Distributing and collecting materials and graded work: Each week, a student will be responsible for distributing materials. At the end of each paper activity, students will be instructed to either leave the paper at their place or put it in the finished work bin. Finished work will be in a metal bin mounted near the teachers’ desk. This bin will be labeled and at students’ reaching height, so they can easily put finished work in it. Students will be responsible for putting their work in the bin whenever the student is finished. The teacher can then easily sort and assess the work that is in the bin.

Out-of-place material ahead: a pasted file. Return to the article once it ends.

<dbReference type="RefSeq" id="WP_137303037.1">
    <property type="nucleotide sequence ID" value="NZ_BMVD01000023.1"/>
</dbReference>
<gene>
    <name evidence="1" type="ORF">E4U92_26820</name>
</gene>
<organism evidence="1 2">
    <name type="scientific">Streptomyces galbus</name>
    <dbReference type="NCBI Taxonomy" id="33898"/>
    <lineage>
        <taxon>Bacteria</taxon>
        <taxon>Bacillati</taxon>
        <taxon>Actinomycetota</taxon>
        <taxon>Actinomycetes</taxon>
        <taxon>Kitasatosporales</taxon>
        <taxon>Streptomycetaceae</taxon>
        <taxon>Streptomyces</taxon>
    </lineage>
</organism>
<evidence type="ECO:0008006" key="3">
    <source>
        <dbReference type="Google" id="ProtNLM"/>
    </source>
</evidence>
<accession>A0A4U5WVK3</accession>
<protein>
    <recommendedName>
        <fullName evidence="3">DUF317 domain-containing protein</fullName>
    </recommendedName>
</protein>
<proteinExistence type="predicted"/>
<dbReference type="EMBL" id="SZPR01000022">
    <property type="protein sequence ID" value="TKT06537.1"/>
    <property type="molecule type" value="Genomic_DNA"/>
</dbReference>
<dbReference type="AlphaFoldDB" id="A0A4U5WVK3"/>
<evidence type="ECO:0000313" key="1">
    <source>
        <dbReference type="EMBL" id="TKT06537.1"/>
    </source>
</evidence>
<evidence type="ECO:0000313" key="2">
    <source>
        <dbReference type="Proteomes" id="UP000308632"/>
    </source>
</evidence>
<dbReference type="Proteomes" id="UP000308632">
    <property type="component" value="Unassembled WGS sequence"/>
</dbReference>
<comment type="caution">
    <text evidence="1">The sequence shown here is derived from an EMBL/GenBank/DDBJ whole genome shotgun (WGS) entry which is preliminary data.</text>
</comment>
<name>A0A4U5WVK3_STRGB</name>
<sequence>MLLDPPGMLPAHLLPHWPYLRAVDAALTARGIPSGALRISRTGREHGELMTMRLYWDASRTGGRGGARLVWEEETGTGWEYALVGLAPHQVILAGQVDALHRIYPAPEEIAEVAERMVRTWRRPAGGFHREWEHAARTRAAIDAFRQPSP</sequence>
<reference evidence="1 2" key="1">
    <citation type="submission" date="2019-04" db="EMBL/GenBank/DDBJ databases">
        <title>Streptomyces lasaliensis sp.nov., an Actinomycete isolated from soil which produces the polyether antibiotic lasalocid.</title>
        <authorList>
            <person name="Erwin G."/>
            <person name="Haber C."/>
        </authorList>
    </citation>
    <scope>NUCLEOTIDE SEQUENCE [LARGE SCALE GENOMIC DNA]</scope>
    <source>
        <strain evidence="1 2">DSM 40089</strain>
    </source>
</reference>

Getting help with an assignment: Normally, when the teacher is doing an activity with the whole group, students can raise their hand for help, and the teacher can immediately help them. However, if a student needs help when the teacher is busy with a small group, the student should not interrupt the teacher. The student should ask a friend. If that friend cannot help, the student should ask one more friend. After asking two friends for help but still stuck, the student can go and grab an “I’m stuck” slip. These are laminated. Students write their name (or initials if they don’t know how to spell their name yet) on the slip with a dry erase marker. Quietly, the student lays the “I’m stuck” slip next to the teacher and can choose a center to do until the teacher is available to help him or her.